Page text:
1. Inserm, U748, Hô pitaux Universitaires de Strasbourg, Université Louis Pasteur, 3 Rue Koeberle, F-67000 Strasbourg, France 2. Service d’Hépatogastroentérologie, Hô pitaux Universitaires de Strasbourg, Strasbourg, France 3. Department of Medicine II, University of Freiburg, Germany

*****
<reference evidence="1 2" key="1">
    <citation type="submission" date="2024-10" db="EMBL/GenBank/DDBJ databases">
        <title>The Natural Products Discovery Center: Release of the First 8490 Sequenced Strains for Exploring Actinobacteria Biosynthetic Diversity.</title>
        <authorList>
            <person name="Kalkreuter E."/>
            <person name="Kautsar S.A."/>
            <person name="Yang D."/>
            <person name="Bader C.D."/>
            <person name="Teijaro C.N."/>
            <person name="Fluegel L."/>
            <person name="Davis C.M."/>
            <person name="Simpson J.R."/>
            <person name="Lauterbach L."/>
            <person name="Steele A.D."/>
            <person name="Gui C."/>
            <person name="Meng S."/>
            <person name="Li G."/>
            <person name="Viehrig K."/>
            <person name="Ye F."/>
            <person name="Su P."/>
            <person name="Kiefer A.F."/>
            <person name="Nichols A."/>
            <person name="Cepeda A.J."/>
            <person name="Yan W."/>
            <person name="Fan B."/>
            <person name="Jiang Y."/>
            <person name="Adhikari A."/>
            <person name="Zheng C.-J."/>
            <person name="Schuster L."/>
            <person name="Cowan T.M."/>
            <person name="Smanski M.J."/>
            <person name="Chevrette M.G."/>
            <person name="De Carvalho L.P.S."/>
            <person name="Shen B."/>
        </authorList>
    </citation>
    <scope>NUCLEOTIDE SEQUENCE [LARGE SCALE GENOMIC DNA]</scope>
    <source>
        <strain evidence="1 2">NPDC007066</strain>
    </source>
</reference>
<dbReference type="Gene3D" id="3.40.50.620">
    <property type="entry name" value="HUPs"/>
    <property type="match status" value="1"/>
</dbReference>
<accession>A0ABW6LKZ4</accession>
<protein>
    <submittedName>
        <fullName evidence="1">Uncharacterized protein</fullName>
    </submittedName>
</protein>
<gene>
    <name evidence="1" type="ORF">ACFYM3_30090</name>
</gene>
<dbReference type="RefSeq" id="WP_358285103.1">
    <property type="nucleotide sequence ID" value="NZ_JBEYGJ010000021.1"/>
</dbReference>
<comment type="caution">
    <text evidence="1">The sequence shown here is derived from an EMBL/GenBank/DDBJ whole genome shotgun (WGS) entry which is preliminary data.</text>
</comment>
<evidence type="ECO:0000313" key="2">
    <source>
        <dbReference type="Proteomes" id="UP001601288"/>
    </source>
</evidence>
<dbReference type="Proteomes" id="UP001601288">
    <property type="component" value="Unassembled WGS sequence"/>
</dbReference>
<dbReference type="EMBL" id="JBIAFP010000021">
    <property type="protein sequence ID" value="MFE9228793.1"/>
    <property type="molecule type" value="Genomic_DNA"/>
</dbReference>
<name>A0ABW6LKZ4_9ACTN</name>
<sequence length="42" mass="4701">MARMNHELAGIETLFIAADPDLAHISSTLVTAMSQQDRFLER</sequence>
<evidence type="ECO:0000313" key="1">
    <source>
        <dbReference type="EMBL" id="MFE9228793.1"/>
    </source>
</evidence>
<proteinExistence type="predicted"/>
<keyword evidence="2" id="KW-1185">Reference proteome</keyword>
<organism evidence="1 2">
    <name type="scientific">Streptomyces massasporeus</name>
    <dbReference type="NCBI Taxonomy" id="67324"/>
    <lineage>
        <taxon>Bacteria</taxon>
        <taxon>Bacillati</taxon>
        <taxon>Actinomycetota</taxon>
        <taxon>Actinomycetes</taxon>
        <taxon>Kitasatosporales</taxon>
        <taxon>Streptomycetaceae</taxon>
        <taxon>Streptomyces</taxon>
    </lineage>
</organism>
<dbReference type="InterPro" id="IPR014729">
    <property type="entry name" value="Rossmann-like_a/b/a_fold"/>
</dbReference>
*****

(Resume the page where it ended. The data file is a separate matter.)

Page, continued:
Hepatitis C virus (HCV) is a member of the Flaviviridae family and causes acute and chronic hepatitis. Chronic HCV infection may result in severe liver damage including liver cirrhosis and hepatocellular carcinoma. The liver is the primary target organ of HCV, and the hepatocyte is its primary target cell. Attachment of the virus to the cell surface followed by viral entry is the first step in a cascade of interactions between the virus and the target cell that is required for successful entry into the cell and initiation of infection. This step is an important determinant of tissue tropism and pathogenesis; it thus represents a major target for antiviral host cell responses, such as antibody-mediated virus neutralization. Following the development of novel cell culture models for HCV infection our understanding of the HCV entry process and mechanisms of virus neutralization has been markedly advanced. In this review we summarize recent developments in the molecular biology of viral entry and its impact on pathogenesis of HCV infection, development of novel preventive and therapeutic antiviral strategies.